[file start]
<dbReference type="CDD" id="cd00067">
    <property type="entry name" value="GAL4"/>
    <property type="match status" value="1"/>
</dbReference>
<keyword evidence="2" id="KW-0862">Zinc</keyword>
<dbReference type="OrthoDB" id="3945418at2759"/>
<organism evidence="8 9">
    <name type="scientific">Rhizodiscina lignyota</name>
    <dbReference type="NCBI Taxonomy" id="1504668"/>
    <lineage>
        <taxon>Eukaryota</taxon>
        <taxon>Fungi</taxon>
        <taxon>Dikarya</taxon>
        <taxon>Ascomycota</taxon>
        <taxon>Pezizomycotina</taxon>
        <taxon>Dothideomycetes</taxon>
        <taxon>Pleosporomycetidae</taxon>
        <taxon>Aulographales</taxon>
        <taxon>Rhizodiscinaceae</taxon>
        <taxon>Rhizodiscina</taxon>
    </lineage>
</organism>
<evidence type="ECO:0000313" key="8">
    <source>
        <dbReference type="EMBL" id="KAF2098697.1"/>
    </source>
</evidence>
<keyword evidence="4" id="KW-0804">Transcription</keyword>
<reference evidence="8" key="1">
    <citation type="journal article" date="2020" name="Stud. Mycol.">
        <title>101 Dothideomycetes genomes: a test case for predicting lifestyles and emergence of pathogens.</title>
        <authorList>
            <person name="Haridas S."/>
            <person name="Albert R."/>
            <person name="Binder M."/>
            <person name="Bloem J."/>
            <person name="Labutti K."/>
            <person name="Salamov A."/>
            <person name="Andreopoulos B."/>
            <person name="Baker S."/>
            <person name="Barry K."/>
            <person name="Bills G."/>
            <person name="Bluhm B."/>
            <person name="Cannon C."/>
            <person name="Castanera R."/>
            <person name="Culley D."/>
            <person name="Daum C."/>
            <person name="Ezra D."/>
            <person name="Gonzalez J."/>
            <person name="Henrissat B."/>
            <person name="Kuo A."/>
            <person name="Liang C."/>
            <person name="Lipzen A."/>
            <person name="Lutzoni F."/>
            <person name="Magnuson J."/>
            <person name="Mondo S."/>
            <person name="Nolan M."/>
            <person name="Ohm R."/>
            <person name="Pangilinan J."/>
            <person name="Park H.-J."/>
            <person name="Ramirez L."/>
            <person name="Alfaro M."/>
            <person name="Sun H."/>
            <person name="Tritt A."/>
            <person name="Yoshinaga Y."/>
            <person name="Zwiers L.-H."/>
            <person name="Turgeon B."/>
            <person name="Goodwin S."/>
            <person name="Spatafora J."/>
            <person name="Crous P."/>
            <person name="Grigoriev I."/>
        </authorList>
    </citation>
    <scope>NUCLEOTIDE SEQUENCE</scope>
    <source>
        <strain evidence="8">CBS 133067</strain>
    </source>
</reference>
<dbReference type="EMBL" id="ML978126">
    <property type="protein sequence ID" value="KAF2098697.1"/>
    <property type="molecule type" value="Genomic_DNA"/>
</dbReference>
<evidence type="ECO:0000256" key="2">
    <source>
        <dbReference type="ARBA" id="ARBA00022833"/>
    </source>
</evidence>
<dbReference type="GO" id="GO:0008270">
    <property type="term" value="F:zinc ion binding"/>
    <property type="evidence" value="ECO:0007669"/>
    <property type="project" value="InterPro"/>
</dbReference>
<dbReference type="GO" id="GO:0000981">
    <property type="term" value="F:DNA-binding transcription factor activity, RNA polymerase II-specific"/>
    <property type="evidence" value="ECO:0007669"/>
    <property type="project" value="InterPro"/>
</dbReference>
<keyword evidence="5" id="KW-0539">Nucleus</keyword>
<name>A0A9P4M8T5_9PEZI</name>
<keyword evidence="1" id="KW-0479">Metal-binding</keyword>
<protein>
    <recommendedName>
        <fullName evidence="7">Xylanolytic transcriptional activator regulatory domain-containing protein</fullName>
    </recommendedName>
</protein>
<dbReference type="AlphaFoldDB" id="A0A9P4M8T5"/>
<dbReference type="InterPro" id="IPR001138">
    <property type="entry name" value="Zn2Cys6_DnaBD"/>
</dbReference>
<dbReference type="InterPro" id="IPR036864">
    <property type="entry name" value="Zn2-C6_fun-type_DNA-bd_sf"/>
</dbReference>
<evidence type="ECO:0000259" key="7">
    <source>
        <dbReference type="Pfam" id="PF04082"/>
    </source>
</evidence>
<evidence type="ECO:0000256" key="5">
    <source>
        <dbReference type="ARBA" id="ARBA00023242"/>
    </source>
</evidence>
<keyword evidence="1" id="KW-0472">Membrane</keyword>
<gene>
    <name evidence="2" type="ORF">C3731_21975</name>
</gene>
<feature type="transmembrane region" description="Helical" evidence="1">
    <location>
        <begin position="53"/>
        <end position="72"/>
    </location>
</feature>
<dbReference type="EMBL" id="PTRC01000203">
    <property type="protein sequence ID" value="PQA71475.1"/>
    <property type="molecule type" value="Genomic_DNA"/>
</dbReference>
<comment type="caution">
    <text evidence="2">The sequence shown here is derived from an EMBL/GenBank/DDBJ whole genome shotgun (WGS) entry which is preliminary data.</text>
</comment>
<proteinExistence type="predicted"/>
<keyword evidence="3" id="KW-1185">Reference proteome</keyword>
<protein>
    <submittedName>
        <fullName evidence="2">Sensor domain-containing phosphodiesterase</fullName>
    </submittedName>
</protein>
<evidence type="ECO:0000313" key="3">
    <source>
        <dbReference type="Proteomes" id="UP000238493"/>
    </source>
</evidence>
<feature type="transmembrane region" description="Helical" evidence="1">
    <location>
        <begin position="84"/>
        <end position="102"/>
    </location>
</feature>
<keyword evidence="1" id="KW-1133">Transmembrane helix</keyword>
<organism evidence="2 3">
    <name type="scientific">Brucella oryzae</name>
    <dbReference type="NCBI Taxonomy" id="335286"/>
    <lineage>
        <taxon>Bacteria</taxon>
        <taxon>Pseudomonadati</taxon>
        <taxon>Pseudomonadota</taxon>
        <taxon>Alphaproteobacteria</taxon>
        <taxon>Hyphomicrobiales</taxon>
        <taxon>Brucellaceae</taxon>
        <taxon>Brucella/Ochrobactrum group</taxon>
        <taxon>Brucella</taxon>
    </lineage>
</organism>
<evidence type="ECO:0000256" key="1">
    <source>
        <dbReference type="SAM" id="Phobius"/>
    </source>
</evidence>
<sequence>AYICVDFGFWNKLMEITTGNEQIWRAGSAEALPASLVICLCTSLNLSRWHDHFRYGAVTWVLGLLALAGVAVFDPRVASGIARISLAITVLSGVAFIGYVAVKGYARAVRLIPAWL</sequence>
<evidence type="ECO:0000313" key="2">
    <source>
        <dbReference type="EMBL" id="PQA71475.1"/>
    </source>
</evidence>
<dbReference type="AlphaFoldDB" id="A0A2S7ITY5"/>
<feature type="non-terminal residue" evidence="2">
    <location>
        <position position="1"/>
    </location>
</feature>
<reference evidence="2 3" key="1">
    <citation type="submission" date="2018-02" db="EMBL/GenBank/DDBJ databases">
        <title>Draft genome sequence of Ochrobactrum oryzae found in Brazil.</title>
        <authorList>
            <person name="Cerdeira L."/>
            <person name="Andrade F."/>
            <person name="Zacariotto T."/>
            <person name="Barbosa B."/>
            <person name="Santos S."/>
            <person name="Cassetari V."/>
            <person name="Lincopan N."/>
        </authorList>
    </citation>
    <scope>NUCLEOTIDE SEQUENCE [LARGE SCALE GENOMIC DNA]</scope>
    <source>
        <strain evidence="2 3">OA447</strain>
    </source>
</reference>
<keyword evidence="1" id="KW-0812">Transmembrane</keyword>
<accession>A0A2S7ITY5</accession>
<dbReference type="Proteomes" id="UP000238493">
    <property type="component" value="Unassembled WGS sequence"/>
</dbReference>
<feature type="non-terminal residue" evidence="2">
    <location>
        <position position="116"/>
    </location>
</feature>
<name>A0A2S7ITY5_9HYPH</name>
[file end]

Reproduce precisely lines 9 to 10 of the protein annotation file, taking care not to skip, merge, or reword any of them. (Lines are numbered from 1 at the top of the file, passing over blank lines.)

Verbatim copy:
    <dbReference type="NCBI Taxonomy" id="1504668"/>
    <lineage>